When every possible conventional tool has been used to explain violent market vagaries, I try to find unconventional ones. Could be astrology. Today, it will be fortune cookies.
1) “The best way to succeed in life is to act on the advice you give to others." My first article on SA was titled the Start of Another Roller Coaster Ride. This was on June 20, at S&P 1278. I was 50% long, 40% short, 10% cash. Most of my longs did pretty well since, except for little Active Power (ACPW) ($2.4, now $1.80) which caved in Wednesday on disappointing guidance. IMAX (IMAX) ($29, now $21) too was a casualty, both on a Stifel downgrade on Monday, and Q2 Earnings toda. I doubled down at the open, at $20.40. My big winner was Nalco (NLC) ($26) taken out by Ecolab at $57. And the jury is out on Veeco (VECO) ($50, now $41). In the meantime, I had sensed the bottom at SP 1280 on June 28 and confirmed the test at 1300 on June 30. During the weekend of July 9-10, I labeled S&P 1353 of July 7 an exhaustion gap and the next week-end, at S&P 1316, I bet for 1280 before 1350. After reaching an intraday low of 1295 on July 19, with the euro-dollar futures decoupling from the market, I reversed that call and we went on to 1347 intraday on July 21. At that point, we were seeing big moves on earnings, akin to short covering, and I went with the trend as long as stocks would react well to news, regardless of the news itself. Two words of caution though – more than seasonal weakness in Europe and stay away from banks (click here).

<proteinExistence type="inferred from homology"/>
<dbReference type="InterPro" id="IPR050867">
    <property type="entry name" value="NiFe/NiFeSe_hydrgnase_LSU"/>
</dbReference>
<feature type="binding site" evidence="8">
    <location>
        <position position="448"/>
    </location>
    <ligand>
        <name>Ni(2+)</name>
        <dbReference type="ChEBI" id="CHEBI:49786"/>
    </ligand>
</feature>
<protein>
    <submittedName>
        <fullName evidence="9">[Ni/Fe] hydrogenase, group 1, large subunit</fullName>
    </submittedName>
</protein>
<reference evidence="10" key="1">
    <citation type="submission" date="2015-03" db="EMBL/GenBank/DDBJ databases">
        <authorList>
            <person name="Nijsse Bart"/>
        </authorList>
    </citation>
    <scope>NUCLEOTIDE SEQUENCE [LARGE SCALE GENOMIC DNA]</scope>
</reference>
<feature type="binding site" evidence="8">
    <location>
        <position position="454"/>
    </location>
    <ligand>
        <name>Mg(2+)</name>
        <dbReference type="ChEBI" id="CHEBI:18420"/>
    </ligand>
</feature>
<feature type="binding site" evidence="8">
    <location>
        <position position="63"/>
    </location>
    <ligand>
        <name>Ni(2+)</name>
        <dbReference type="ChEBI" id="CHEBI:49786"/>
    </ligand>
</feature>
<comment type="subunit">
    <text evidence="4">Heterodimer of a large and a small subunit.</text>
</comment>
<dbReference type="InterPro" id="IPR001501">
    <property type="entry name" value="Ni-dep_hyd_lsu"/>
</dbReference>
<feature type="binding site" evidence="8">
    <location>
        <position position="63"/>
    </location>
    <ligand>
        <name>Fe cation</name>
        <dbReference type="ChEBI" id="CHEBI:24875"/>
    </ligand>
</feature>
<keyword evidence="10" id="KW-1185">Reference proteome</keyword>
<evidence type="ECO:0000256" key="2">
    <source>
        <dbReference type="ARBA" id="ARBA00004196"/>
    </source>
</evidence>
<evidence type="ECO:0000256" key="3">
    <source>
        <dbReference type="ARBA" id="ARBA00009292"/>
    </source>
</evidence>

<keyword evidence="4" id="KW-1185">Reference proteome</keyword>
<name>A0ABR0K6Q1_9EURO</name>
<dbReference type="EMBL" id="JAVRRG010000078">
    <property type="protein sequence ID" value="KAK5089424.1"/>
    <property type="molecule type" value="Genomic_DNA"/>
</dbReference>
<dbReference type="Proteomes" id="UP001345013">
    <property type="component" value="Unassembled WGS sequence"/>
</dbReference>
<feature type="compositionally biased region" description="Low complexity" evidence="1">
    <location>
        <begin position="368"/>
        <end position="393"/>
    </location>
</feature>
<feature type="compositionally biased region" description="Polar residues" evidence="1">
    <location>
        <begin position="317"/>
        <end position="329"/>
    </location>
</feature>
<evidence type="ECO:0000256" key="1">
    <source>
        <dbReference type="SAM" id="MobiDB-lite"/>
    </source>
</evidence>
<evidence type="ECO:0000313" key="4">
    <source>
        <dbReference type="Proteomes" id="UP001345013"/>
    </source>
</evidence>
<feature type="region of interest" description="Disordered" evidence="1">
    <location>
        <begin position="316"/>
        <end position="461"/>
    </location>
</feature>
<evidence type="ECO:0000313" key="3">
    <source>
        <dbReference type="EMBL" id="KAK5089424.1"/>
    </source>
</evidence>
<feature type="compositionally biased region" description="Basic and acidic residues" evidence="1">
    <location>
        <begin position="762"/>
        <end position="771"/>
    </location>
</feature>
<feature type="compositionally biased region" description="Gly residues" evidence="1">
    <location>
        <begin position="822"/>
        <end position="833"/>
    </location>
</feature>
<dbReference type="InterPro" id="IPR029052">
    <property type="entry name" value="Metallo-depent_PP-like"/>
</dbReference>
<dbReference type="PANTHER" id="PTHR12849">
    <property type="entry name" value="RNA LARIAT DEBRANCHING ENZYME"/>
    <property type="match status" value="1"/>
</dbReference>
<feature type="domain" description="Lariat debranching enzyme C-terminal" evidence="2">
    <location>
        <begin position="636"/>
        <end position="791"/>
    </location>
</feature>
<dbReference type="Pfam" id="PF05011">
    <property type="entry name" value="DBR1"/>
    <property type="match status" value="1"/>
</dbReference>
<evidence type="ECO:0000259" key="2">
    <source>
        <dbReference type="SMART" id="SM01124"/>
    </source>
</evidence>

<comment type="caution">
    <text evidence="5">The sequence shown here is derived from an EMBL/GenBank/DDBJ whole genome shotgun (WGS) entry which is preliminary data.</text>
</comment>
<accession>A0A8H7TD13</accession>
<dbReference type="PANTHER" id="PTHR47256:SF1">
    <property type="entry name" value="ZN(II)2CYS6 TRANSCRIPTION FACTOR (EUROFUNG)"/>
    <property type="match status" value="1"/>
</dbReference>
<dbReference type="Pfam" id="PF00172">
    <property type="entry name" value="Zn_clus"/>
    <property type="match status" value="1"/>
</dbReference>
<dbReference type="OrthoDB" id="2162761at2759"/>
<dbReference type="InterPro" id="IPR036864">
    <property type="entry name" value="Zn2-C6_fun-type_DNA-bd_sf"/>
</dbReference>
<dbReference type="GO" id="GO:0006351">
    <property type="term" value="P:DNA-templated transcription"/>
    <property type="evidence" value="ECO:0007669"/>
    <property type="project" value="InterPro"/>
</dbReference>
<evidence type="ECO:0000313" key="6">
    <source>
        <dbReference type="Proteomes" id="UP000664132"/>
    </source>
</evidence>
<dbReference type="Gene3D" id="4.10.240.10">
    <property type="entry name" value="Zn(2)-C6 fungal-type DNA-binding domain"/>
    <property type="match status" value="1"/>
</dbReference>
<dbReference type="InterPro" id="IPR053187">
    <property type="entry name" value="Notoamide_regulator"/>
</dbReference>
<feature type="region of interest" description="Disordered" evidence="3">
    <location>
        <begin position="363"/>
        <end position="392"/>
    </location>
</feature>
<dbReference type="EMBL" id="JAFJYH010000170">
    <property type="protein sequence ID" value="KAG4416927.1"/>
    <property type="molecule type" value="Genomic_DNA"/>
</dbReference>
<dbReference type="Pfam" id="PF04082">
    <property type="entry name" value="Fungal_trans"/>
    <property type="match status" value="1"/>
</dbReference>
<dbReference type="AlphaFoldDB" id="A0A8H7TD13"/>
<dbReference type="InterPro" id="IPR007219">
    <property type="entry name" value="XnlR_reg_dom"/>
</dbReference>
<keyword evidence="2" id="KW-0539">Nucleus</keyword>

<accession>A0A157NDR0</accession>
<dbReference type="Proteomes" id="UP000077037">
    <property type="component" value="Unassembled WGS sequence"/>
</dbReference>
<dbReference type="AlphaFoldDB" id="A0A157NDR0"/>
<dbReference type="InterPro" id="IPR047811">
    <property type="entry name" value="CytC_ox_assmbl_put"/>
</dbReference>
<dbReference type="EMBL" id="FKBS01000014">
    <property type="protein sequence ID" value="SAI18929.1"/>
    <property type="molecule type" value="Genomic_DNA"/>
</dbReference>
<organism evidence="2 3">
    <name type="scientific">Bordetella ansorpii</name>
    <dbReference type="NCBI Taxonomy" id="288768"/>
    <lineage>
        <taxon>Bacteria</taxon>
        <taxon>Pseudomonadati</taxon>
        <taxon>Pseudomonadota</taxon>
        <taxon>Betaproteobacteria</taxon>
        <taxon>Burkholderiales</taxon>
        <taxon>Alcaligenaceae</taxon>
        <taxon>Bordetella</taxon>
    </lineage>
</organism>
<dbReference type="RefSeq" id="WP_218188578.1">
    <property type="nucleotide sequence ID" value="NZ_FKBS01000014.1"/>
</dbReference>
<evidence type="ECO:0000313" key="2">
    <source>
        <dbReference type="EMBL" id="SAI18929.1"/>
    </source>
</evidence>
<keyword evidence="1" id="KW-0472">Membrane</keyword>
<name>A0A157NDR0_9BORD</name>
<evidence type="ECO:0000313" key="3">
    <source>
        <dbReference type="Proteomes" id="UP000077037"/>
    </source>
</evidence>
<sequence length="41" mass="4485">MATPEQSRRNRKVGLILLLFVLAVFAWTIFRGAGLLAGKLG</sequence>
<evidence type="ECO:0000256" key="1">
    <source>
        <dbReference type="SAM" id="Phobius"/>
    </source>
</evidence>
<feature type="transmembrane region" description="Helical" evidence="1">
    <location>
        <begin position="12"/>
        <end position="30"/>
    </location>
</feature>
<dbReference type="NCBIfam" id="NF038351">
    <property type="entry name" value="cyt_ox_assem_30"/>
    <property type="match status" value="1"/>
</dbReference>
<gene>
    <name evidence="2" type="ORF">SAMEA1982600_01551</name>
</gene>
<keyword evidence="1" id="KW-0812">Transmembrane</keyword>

2) "Do not mistake temptation with opportunity." This was temptation. The next day, Friday July 22, we stopped short of the previous intraday high. Some industrials had started to disappoint, with big down moves – Johnson Controls (JCI) ($38), down 8%, Ingersoll Rand (IR) ($38), down 10%. The budget deficit talks were shaping up as a bad revolving door version of “All in The Family”. And on Monday July 25, stocks were no longer reacting well to any news. Indeed, one concept that had seemed safe, Japan rebuilding, was shaken on Tuesday, when MMM (MMM) ($88) went down 6% on its earnings release, shaving 30 points on the Dow, and blaming the weakness on Japan. Other industrials took their cue from MMM, amplified on Wednesday by an “unexpected” drop in durable goods orders and a weak Beige Book. Parker Hannifin (PH) ($79.75), down 9% in three days on no company news, United Rentals (URI) ($23.75), down 12% after a big earnings driven recovery of 22.5%. Indeed, it was not uncommon to see stocks down 4% to 5%. This is reminiscent of the May-June move - a number of issues have been temporarily patched since, like the European plague, but the Washington crowd is now running like chicken with their heads cut off. While the CBO’s projection for the 2012-2021 period has improved, with receipts of $39 trillion, more than the $35 trillion for the 2010-2020 period, it is still calling for a cumulative deficit of $7 trillion, and an increase of $8 trillion in debt held by the public. The problem is not the out-years, around 3.2% of GDP, It is 2011 (9.8%) and 2012 (7%).